According to statistics compiled by Jack A. Townsend, author of the Federal Tax Crimes Blog, nearly 130 individuals have been charged with maintaining and failing to report offshore bank accounts, or enabling those who do. Specifically, 94 taxpayers and 35 enablers have been charged with various crimes arising out of the failure to report offshore accounts, including the criminal Foreign Bank Account Report (FBAR) statute (31 U.S.C. § 5322), the tax perjury statute (I.R.C. § 7206(1)), and conspiracy (18 U.S.C § 371).
These charges have in turn led to 72 guilty pleas and 12 guilty verdicts after a trial. Only one individual has been acquitted of the charged crimes. Of those charged, 53 individuals have been sentenced, with 28 receiving prison time as part of their sentence. Of those individuals receiving prison time as part of their sentence, the average period of incarceration has been over 13 months, though incarceration periods have reached as high as 10 years.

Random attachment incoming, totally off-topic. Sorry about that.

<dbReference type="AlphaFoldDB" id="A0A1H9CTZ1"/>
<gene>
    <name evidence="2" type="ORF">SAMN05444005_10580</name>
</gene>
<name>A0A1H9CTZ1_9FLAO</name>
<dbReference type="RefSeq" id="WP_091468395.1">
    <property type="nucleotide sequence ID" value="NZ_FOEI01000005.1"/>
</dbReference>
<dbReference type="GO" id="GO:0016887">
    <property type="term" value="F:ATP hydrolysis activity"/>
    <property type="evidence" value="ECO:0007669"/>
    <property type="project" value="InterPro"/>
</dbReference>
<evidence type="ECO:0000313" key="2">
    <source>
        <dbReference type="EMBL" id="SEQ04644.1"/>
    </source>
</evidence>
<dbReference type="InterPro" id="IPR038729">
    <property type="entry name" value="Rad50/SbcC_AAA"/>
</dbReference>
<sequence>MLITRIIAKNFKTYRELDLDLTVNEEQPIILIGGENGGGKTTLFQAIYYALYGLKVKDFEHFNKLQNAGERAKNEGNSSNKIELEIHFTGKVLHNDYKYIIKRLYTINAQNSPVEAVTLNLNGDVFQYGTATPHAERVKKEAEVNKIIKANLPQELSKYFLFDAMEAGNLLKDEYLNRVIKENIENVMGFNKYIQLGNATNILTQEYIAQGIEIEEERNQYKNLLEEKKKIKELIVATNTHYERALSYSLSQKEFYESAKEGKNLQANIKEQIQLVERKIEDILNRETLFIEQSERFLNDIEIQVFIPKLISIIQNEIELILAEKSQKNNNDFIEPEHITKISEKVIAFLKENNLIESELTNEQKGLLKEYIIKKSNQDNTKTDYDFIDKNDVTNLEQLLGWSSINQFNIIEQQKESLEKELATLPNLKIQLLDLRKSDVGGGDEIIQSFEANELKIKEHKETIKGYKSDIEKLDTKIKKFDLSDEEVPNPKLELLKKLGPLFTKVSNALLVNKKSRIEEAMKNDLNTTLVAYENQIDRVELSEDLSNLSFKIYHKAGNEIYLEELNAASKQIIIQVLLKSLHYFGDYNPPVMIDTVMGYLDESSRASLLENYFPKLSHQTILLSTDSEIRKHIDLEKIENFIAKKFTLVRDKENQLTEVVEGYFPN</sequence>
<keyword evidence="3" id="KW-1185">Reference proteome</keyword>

These statistics underscore the aggressiveness with which the United States is pursuing individuals who fail to properly report offshore bank accounts and offshore income. The statistics also underscore the value of the Offshore Voluntary Disclosure Program (OVDP), which permits delinquent taxpayers to disclose their offshore financial accounts and unreported income, in exchange for a generally lower monetary penalty and a promise from the IRS to not recommend the taxpayer’s case for criminal prosecution.
As we have previously addressed, the OVDP is not available to taxpayers whose non-compliance is discovered by the Government through the Government’s independent investigation efforts. For that reason, and given the unrelenting efforts by the United States to root out non-compliant taxpayers with offshore assets and the potentially severe penalties they face, those considering applying to the OVDP should act sooner rather than later.